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Frenchcore is a subgenre of hardcore techno. The style differs from other forms of hardcore in terms of a faster tempo, usually above 200 BPM, and a loud & distorted offbeat bassline.

In the 1990s, drum machines and samplers were used to make this style. As technology developed, DAWs such as Ableton and Cubase became the standard for production. Modern frenchcore is often performed with live musical performers and sampling alongside a DJ set.


Frenchcore is a product of the rave and freetekno scenes in France dating back to the early 1990s. The first frenchcore act, Micropoint, was founded by DJ Radium and Al Core in 1992. In 1994, DJ Radium focused on his solo career and became known as the most significant contributor to the genre in the 90s.[1] He founded Psychik Genocide, one of the first frenchcore labels. Radium eventually became a touring artist and performed across Europe and in the United States.[2] The genre remained underground for many years, being based mostly in France & Italy.[citation needed]

The 2010s saw the reinvention of frenchcore, the rise of new artists, and a heavy Dutch influence as the genre became increasingly more popular in the Netherlands. In 2011, the first edition of "Frenchcore S'il Vous Plait" took place in Culemborg; 2012's edition of Thunderdome, the world's biggest hardcore festival, had an area dedicated exclusively to frenchcore.[citation needed] In 2014, Defqon.1, the world's largest hardstyle festival, added a frenchcore stage for the first time.[citation needed]

Dr. Peacock performing with live musicians in Tilburg at Peacock in Concert (2019)

The releases on Peacock Records took a different direction from the music DJ Radium and The Sickest Squad were releasing, which created a shift in the genre to a more melodic, psychadelic, and modern sound created by younger producers. In 2016, modern frenchcore's popularity expanded beyond Europe for the first time when Dr. Peacock toured through the United States with performances in New York City, Denver, Phoenix and Pittsburgh. Dr. Peacock also performed in Sydney, Australia that same year.[3]

In 2016, several members of Peacock Records started taking more inspiration from hardstyle artists and calling their genre "Euphoric frenchcore". With the new melodic influence in the genre, the style began to appeal to listeners of hardstyle. Many frenchcore artists began experimenting with the integration of live instruments in their performances, as opposed to performances only using DJ equipment. The genre's popularity grew rapidly when Dr. Peacock's 17 year old protégé Sefa released his first album "Leven is Lijden" in 2018. The album introduced many hardstyle fans to frenchcore, and Sefa began to perform at major hardstyle festivals regularly.[4] In 2018, Dr. Peacock closed out Qlimax, Q-dance's yearly indoor event at the Gelredome, with the first ever frenchcore set at the show.[5]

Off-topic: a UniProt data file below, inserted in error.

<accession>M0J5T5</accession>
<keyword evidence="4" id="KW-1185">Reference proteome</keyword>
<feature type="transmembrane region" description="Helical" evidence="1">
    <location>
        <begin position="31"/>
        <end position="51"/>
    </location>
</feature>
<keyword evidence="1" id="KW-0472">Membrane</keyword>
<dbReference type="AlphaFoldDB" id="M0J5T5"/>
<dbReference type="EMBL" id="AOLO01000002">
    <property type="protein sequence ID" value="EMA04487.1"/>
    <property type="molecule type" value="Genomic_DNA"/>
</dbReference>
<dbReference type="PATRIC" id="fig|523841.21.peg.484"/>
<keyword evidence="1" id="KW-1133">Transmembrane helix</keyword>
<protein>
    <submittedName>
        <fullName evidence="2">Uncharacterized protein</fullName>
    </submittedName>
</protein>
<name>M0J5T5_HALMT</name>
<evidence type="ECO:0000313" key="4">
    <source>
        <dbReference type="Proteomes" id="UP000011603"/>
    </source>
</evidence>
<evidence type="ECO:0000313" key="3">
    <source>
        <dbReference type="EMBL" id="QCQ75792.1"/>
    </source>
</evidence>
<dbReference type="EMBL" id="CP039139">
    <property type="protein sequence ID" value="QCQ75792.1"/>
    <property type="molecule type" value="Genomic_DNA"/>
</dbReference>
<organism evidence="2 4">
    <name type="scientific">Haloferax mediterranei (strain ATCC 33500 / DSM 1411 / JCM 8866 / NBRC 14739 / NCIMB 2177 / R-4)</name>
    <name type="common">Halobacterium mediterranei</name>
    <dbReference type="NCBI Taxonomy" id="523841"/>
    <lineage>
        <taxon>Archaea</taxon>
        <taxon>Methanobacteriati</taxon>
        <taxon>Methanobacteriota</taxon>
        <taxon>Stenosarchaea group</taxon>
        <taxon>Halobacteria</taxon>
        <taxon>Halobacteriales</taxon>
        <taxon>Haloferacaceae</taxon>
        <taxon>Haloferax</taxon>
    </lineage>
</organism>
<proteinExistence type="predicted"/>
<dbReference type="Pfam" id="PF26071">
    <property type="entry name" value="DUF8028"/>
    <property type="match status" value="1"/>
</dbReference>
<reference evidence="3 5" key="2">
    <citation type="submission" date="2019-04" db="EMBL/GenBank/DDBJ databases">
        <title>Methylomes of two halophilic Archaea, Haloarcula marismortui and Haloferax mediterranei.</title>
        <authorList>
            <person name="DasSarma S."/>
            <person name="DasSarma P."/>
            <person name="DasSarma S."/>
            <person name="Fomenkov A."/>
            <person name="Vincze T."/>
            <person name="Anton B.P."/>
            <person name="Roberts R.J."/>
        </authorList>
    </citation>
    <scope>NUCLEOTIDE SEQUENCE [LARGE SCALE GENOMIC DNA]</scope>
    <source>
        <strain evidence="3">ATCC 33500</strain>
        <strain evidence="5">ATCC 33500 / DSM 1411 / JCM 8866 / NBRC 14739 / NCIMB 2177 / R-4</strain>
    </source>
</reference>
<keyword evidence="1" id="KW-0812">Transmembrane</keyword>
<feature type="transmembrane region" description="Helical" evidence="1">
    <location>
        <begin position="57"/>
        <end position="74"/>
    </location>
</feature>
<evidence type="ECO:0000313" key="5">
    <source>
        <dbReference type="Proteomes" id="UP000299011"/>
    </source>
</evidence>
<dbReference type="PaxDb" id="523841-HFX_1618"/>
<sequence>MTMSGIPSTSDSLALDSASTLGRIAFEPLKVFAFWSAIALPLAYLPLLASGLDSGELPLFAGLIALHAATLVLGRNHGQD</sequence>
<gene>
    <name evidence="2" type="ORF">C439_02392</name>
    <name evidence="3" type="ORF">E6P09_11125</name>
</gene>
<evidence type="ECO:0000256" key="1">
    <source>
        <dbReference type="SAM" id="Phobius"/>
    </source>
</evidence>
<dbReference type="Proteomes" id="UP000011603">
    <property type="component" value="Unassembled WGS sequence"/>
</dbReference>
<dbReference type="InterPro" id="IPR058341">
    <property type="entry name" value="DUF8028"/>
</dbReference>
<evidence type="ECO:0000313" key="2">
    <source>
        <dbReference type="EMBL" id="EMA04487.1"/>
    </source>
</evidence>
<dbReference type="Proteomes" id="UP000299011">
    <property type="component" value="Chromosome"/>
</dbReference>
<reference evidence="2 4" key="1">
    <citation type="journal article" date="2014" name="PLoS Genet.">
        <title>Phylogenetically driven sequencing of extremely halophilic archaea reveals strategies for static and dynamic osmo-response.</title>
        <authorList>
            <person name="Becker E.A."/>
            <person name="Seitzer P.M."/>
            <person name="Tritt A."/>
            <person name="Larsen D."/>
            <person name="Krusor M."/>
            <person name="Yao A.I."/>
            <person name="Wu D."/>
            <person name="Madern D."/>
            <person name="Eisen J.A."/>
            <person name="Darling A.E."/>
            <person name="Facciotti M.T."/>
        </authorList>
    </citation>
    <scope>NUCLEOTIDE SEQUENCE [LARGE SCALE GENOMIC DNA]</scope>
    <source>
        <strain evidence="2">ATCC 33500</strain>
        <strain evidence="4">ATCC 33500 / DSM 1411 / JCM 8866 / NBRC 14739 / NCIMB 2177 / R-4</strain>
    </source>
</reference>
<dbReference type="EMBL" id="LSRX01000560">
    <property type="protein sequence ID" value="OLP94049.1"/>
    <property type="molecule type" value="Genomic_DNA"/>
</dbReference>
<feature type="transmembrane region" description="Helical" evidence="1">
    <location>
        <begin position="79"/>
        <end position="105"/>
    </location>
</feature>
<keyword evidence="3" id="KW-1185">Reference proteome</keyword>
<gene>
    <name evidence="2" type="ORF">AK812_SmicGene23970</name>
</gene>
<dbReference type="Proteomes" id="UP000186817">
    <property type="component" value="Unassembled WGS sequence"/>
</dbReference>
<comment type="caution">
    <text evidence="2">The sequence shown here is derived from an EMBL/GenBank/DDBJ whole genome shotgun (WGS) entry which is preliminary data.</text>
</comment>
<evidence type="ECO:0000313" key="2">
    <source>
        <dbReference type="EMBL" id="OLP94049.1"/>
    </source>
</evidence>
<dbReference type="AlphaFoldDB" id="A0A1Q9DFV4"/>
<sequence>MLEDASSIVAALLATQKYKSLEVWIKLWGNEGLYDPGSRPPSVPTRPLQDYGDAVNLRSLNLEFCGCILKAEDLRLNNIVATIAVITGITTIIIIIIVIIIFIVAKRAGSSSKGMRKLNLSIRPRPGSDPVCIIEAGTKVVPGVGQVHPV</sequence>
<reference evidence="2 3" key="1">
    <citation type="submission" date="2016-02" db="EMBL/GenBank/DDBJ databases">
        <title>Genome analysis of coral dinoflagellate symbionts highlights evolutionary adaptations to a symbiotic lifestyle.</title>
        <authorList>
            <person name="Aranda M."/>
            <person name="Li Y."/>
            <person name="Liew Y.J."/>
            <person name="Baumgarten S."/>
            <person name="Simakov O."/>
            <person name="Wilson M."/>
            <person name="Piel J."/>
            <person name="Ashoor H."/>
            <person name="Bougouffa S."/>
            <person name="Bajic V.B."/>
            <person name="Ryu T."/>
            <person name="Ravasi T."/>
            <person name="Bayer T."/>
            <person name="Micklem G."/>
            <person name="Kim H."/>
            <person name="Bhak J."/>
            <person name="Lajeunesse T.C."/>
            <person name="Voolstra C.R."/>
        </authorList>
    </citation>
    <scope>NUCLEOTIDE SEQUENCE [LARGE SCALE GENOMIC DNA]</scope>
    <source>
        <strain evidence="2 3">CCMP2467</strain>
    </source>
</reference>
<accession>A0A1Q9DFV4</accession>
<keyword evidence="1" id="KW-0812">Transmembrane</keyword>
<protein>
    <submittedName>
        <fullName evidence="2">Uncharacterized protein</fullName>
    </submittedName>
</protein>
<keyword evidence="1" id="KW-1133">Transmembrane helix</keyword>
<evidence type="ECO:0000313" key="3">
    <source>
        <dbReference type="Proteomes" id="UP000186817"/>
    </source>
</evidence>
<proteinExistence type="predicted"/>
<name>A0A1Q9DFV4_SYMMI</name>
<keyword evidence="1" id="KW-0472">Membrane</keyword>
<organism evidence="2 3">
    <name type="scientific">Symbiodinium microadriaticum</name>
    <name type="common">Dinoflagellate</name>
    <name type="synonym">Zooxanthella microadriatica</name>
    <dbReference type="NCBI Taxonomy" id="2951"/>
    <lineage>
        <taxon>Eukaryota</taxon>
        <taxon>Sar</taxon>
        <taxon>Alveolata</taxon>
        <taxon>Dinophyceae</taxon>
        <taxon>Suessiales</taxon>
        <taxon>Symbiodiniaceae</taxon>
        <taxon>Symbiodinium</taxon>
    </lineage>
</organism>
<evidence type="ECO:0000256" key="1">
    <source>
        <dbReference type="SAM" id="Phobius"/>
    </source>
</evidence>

Style and performance[edit]

Frenchcore music performed on a mobile sound system at Amsterdam Dance Event (2016)

Frenchcore is characterized first and foremost by its fast tempo and offbeat distorted bassline. Frenchcore, like most forms of electronic dance music, was initially only produced in 4/4 time. The style has recently developed to include different time signatures such as 3/4 and 5/8 and more advanced compositions influenced by classical music.[4][6] Since the mid 2010s, tracks became more harmonic through the use of pitched kick & bass, just like hardstyle or mainstream hardcore. A frenchcore track typically either has a melody accompanied with the kick & bass harmonically, or the kick & bass on its own in a rhythm focused form.

Tempo wise, frenchcore is usually performed at around 200 beats per minute with variation. Since frenchcore tracks are produced at different tempos and performers have to account for their timeslots and different types of events, the tempos within a frenchcore set can vary from 180 BPM all the way to 220 or more, with artists sometimes ending their performances with terror or speedcore. Since uptempo hardcore lies in a similar BPM range, frenchcore artists often mix in uptempo tracks into their sets. Artists from both genres often perform on stage side by side together mixing both genres in one set.[7]

Initially, frenchcore was performed by a DJ or a sound system (see free tekno) playing vinyl records. The genre could be heard at nightclubs or teknivals. Modern frenchcore performances often take place at nightclubs, concert halls or music festivals, are now much more commercial and performed on standard DJ equipment. They also sometimes feature extra instruments to add a live element to the show.[citation needed]

See also[edit]


  1. ^ "Le DJ De Techno Hardcore Radium Nous Parle de sa Passion et de Son Avid Sur la Musique Électronique". Ravefeed. Retrieved 2020-03-18.
  2. ^ "Interview with RADIUM". Scottish Hardcore. Retrieved 2020-04-22.
  3. ^ "Dr. Peacock: Interview From Trauma". The Hard Data. Retrieved 2020-03-18.
  4. ^ a b Mandel, Alan. "Life is Suffering & Sefa is Going To The Top". Retrieved 2020-03-18.
  5. ^ "Dr.Peacock Interview Qlimax 2018 | Q-dance". Retrieved 2020-03-18.
  6. ^ "Sefa - Combining a Love for Frenchcore & Classical Music | YouTube". Retrieved 2020-03-18.
  7. ^ "BKJN vs. Partyraiser Review". Retrieved 2020-03-23.